• Enable two-factor authentication. Whenever 2FA is available, add an extra layer of security to your accounts by requiring a private passcode (sent to you by text or email) in order to log in.

Safeguarding personal and financial information

  • Don’t add contact information to your online profiles.
  • Never send personal details or transfer money without verifying the recipient’s identity.
  • Use virtual cards when making purchases online.
  • Use strong, varied passwords and change them regularly.

The role of credit monitoring

Credit monitoring can be a proactive measure against fraud and identity theft, even if you haven’t noticed any warning signs that you’ve become a victim. Much like monitoring your individual bank and credit card statements, monitoring your credit allows you to quickly discover fraudulent activity. 

Whether you monitor your own credit or use a credit monitoring service, the practice can alert you to suspicious activity like:

  • New accounts opened in your name: An account in your name that you didn’t open is a major red flag that someone has your identifying information.
  • Hard inquiries: Hard inquiries occur when a lender checks your credit after you apply for a loan, credit card, or line of credit, meaning your information was used in such an application.
  • Changes to personal information (e.g., the name or address associated with your credit file)
  • Personal information found on the dark web (e.g., your email addresses, login credentials, PIN codes, and Social Security number)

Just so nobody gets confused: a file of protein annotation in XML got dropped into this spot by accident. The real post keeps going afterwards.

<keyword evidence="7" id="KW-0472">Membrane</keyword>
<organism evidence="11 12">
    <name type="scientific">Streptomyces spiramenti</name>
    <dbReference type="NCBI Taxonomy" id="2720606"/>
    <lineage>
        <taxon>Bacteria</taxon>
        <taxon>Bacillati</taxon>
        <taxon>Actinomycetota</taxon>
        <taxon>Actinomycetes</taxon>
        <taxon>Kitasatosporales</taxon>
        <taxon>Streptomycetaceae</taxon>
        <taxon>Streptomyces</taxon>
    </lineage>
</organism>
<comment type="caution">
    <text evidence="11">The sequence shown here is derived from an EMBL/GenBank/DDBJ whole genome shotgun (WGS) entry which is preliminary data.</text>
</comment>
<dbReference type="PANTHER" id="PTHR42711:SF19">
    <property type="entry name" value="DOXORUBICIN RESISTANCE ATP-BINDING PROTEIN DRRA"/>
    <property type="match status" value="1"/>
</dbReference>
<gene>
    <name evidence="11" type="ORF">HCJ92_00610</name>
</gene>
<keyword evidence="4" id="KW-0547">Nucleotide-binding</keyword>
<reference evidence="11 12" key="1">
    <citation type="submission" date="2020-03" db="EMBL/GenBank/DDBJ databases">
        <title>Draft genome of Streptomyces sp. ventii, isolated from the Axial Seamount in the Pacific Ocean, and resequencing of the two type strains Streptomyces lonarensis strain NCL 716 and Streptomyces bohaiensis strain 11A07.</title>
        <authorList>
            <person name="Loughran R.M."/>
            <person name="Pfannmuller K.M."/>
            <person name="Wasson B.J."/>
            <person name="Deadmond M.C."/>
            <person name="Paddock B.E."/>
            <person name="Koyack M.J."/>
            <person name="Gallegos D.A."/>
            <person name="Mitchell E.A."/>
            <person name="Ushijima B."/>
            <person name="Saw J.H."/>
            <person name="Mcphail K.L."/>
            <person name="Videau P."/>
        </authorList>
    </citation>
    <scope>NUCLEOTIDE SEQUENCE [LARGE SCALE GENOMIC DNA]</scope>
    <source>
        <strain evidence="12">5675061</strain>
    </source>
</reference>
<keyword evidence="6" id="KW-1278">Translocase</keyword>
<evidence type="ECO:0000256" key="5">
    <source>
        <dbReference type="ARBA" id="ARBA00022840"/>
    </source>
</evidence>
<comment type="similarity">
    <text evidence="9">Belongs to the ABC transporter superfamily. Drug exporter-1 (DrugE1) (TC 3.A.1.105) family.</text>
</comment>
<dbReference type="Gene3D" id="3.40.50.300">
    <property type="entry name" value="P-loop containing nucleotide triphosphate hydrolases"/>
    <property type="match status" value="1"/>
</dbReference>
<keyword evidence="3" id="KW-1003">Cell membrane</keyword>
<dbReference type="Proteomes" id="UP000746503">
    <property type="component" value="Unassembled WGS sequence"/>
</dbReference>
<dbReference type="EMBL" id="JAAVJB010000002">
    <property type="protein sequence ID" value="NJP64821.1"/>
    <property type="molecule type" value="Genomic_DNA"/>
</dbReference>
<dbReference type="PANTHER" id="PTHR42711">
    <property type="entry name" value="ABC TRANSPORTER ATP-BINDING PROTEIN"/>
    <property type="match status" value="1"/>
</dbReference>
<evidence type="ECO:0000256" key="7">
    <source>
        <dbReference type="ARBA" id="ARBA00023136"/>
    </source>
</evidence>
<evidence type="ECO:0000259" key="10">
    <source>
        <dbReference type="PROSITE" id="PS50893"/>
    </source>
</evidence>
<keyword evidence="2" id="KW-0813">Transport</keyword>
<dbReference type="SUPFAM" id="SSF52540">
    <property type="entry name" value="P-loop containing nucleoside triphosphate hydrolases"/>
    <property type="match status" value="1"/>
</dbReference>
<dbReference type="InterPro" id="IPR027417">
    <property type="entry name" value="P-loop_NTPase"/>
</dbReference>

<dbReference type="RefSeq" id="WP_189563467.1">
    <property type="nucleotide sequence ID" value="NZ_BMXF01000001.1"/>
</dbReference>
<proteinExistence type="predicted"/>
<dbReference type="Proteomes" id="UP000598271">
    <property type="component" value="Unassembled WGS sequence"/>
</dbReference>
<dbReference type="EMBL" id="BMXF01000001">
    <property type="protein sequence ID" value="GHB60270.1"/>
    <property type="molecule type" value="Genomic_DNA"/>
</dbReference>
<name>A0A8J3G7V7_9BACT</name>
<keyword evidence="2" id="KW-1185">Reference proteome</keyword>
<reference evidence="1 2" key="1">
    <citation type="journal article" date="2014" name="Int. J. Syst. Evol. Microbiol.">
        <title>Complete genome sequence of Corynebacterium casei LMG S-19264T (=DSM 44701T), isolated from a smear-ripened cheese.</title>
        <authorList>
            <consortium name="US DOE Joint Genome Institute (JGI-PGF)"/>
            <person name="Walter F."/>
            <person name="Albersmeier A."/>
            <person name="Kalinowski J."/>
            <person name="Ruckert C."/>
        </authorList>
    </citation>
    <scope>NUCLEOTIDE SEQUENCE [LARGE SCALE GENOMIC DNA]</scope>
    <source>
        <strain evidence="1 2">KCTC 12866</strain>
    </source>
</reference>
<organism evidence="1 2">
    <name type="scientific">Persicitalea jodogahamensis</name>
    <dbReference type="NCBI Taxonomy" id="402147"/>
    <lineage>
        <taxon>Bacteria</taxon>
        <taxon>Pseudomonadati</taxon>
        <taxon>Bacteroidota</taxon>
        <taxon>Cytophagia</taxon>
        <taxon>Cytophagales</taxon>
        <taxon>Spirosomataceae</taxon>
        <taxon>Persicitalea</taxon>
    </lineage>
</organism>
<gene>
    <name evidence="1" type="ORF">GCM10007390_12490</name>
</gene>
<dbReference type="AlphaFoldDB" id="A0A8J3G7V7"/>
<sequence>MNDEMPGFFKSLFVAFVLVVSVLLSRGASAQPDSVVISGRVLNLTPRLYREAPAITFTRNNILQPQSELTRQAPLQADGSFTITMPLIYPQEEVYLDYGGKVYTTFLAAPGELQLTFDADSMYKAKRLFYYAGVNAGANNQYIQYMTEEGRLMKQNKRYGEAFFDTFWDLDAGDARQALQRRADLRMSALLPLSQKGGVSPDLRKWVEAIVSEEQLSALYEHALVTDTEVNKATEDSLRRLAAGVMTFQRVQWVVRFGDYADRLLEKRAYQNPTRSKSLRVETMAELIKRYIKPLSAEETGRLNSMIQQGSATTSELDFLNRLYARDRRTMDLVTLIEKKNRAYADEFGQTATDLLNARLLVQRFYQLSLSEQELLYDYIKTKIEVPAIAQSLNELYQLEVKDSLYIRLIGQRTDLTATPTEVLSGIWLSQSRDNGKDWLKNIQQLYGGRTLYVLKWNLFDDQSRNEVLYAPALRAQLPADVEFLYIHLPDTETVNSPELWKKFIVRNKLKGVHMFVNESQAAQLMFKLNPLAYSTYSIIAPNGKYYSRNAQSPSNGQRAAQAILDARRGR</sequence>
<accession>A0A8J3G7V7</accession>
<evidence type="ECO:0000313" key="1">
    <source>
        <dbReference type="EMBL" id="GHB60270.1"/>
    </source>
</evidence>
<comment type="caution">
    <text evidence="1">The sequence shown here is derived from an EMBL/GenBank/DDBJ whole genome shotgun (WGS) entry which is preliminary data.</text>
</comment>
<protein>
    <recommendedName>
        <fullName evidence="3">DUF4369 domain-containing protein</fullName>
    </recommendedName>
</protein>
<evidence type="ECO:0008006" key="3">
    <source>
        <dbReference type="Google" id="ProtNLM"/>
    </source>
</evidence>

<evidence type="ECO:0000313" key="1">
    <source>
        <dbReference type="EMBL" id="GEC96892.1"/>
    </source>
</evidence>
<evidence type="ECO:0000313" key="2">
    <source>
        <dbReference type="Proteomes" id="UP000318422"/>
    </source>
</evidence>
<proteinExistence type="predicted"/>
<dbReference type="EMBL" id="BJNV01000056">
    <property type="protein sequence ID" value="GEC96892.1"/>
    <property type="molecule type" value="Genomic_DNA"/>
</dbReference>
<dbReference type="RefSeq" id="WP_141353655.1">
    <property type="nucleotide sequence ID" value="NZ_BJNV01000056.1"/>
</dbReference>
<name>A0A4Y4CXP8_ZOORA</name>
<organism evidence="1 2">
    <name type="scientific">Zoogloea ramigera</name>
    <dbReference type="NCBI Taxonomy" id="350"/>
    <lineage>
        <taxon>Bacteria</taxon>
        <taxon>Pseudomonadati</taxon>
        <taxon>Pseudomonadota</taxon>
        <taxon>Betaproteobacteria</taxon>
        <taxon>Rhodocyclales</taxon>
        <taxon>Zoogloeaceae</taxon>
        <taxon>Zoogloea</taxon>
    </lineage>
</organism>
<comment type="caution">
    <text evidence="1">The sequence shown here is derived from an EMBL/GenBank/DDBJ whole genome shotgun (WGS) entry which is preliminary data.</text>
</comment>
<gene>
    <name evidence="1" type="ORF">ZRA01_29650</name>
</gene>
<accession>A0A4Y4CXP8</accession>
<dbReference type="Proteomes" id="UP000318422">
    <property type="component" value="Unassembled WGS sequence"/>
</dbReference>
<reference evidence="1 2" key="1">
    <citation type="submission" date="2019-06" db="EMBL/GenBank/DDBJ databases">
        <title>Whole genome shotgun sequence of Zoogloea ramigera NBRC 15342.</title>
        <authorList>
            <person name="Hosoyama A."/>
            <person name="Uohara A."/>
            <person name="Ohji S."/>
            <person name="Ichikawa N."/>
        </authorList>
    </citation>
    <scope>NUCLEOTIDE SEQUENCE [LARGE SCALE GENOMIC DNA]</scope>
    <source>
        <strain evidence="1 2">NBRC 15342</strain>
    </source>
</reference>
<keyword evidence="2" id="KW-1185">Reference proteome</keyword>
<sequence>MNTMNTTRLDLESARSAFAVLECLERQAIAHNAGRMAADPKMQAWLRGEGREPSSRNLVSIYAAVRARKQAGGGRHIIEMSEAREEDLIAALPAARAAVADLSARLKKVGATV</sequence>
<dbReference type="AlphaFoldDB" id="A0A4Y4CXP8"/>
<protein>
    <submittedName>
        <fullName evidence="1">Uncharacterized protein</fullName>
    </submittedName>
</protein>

If credit monitoring turns up accounts you didn’t open, inquiries you didn’t apply for, or personal information that’s been changed or compromised, you may be a victim of identity theft.

Credit monitoring can’t prevent fraud, and it doesn’t automatically notify the authorities when red flags are found. However, it can help you notice fraud quickly so you can take action. 

Responding to identity theft: Immediate steps to take

If you’ve become a victim of identity theft, it’s critical to act right away. Identity theft recovery can be difficult, but immediate action may improve your chances of recovering your identity and having fraudulent charges reimbursed.

Reporting and damage control

There are several organizations that may help minimize damages from identity theft.

1. Alert the Federal Trade Commission (FTC)

2. Notify the three major credit agencies and request a fraud alert and credit freeze on each account

3. Contact your financial institutions

  • Inquire about fraud prevention services like account monitoring.
  • Close accounts that may have been compromised.
  • Request new debit and credit cards.

Legal recourse and recovery process

Victims of identity theft have legal options that may help them restore their identity and recover financial losses incurred due to fraud.

  • File a police report. Identity theft is a serious crime and should be reported to the police immediately. You may need to provide a copy of a police report to reverse unauthorized charges or remove fraudulent information from your credit file.
  • Request reimbursement for fraudulent charges. Your bank or credit card company might offer fraud protection services that reimburse you for charges you never authorized. Time is often a factor, however, so it’s important to notify your financial institution quickly.
  • File a lawsuit. It is possible to file an identity theft lawsuit, but recovering lost funds this way may not be simple nor guaranteed. The criminal who stole and/or used your identity must be caught in order to be sued. Unfortunately, these types of criminals are notoriously difficult to catch. Even if they’re apprehended, they might not have the money to pay you. If your information was leaked during a data breach, you may be able to sue the company that was breached. However, this can also be difficult and time-consuming, and the business you sue might claim your information could’ve been leaked from another company’s data breach.